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Old 04-16-2002, 11:28 PM
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JCE JCE is offline
Down to the Wear Bars
Join Date: May 1999
Location: So Kalifornia
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Yes, as stated originally, different refrigerants are OK'd by EPA for different purposes. Even hazardous ammonia is OK for a stationary food refrigeration plant. (Not many of these collide at 65 mph, so the hazards are different.)

Also as stated earlier, the manufacturer is not the preferred source of info, and may misdirect you to different info. For example, Autoignition temperature, the temp where a material will self ignite WITHOUT THE PRESENCE OF AN EXTERNAL IGNITION SOURCE (such as underhood wiring, coils, etc) is a different consideration than flash point or upper and lower explosive limits. Consulting the Manufacturers Material Safety Data Sheets provides REAL data.

For example, the autoignition temp for propane is 871 F, but the propane flash point is -156F, and the LEL/UEL (lower and upper explosive concentration levels) are 2.1 to 9.5%. Gasoline has an autoignition temp of 495F, a flash point of -50 (less hazardous than the propane), and a more narrow range of explosive levels 1.4-7.6% LEL/UEL. R134a has no flammability, autoignition temp, or flash point. It is NOT flammable, whereas propane and gasoline are both listed as Highly Flammable. The "much higher autoignition temp than r134a" exists because the non-flammable r134a quenches the autoignition temp of the propane, and ANY temperature is 'much higher' than no temperature.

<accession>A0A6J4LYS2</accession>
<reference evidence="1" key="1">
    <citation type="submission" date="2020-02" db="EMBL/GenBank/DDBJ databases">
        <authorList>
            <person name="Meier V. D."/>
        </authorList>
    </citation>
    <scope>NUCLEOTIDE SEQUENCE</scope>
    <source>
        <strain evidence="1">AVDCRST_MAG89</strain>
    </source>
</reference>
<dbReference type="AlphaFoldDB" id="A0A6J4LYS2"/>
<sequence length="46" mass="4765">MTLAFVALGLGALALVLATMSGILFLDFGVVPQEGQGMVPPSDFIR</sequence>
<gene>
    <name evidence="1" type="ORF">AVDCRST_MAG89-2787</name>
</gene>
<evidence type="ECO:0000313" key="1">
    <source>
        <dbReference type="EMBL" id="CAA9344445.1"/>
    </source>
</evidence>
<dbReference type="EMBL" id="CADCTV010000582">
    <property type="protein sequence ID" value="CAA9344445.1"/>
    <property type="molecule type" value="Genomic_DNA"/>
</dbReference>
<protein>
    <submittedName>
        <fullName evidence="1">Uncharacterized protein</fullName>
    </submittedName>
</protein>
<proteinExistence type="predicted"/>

While r134a can decompose at extremely high temperatures to create acids, and has lethal asphyxiation capabilities and medical side effects at very high concentraions, Propane is an anasthetic gas at moderately high concentrations, and is also an asphyxiant at high concentrations. It will kill you just as dead as the 134a.

The NFPA lists r134a as a 2 out of 4 (4 being worst) for health effects, 0 for flammability, 0 for reactivity. Propane is listed as a 1/4/0 - less of a health effect, maximum flammability, no reactivity.

Since Freeze 12 is apparently a mixture of 80% r134a and 20% propane, I fail to see any health advantage (in fact, there is now a sum of the health hazards). Also, a flammable component has been added to the 'mix'.

This is not a pitch for people to use r134a, or a defense of the EPA as the ultimate authority for everything, or a claim that cars are going to burst into flame from using Freeze 12. It sounds as if a proper legal conversion may be a good choice for a refrigerant, and it is on the EPA authorized list. The possible extra cooling from adding 20% propane to r134 may offset the minimal increase in flammable material accident potential. The issues of proper conversion, compressor warantee, proper labelling, oil compatibility, etc. are also worth considering.

To deny, minimize, or obfuscate that there is a hazard, even a very small one, is irresponsible. To claim 'Drop In' status is illegal. The only manufacturer document that is certified to not be an advertising pitch or redirect of your question is a Material Safety Data Sheet. If you don't have the experience to use the MSDS, then go with the EPA determination over a manufacturers advertising, FAQs, or 'facts' quoted out of context or for systems not remotely similar in application to your proposed use. Then research the issues EPA doesn't cover, such as compressor life span.

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Last edited by JCE; 04-16-2002 at 11:41 PM.
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